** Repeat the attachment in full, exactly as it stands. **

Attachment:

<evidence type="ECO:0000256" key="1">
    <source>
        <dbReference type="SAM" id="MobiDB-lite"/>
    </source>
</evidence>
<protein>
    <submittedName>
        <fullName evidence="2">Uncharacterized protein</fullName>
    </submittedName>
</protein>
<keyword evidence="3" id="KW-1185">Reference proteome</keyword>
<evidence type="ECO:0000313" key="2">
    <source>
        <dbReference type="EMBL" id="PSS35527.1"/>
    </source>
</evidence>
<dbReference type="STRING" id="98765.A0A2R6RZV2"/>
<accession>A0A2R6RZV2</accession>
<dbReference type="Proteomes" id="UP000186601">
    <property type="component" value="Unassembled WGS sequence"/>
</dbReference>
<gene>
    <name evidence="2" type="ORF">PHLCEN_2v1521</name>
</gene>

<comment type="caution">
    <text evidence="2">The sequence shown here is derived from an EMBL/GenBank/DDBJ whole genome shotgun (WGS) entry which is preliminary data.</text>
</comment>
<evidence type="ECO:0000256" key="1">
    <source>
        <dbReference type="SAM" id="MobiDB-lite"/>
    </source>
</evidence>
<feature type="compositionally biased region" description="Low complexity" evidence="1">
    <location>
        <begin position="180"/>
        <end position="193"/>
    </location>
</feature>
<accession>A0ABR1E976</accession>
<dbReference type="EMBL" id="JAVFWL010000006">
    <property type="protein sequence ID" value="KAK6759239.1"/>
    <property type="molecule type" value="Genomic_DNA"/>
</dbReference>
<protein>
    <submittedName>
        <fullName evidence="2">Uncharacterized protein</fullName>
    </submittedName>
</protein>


<evidence type="ECO:0000256" key="1">
    <source>
        <dbReference type="SAM" id="MobiDB-lite"/>
    </source>
</evidence>
<protein>
    <submittedName>
        <fullName evidence="2">Uncharacterized protein</fullName>
    </submittedName>
</protein>
<keyword evidence="3" id="KW-1185">Reference proteome</keyword>
<evidence type="ECO:0000313" key="2">
    <source>
        <dbReference type="EMBL" id="PSS35527.1"/>
    </source>
</evidence>
<dbReference type="STRING" id="98765.A0A2R6RZV2"/>
<accession>A0A2R6RZV2</accession>
<dbReference type="Proteomes" id="UP000186601">
    <property type="component" value="Unassembled WGS sequence"/>
</dbReference>
<gene>
    <name evidence="2" type="ORF">PHLCEN_2v1521</name>
</gene>

<comment type="caution">
    <text evidence="2">The sequence shown here is derived from an EMBL/GenBank/DDBJ whole genome shotgun (WGS) entry which is preliminary data.</text>
</comment>
<evidence type="ECO:0000256" key="1">
    <source>
        <dbReference type="SAM" id="MobiDB-lite"/>
    </source>
</evidence>
<feature type="compositionally biased region" description="Low complexity" evidence="1">
    <location>
        <begin position="180"/>
        <end position="193"/>
    </location>
</feature>
<accession>A0ABR1E976</accession>
<dbReference type="EMBL" id="JAVFWL010000006">
    <property type="protein sequence ID" value="KAK6759239.1"/>
    <property type="molecule type" value="Genomic_DNA"/>
</dbReference>
<protein>
    <submittedName>
        <fullName evidence="2">Uncharacterized protein</fullName>
    </submittedName>
</protein>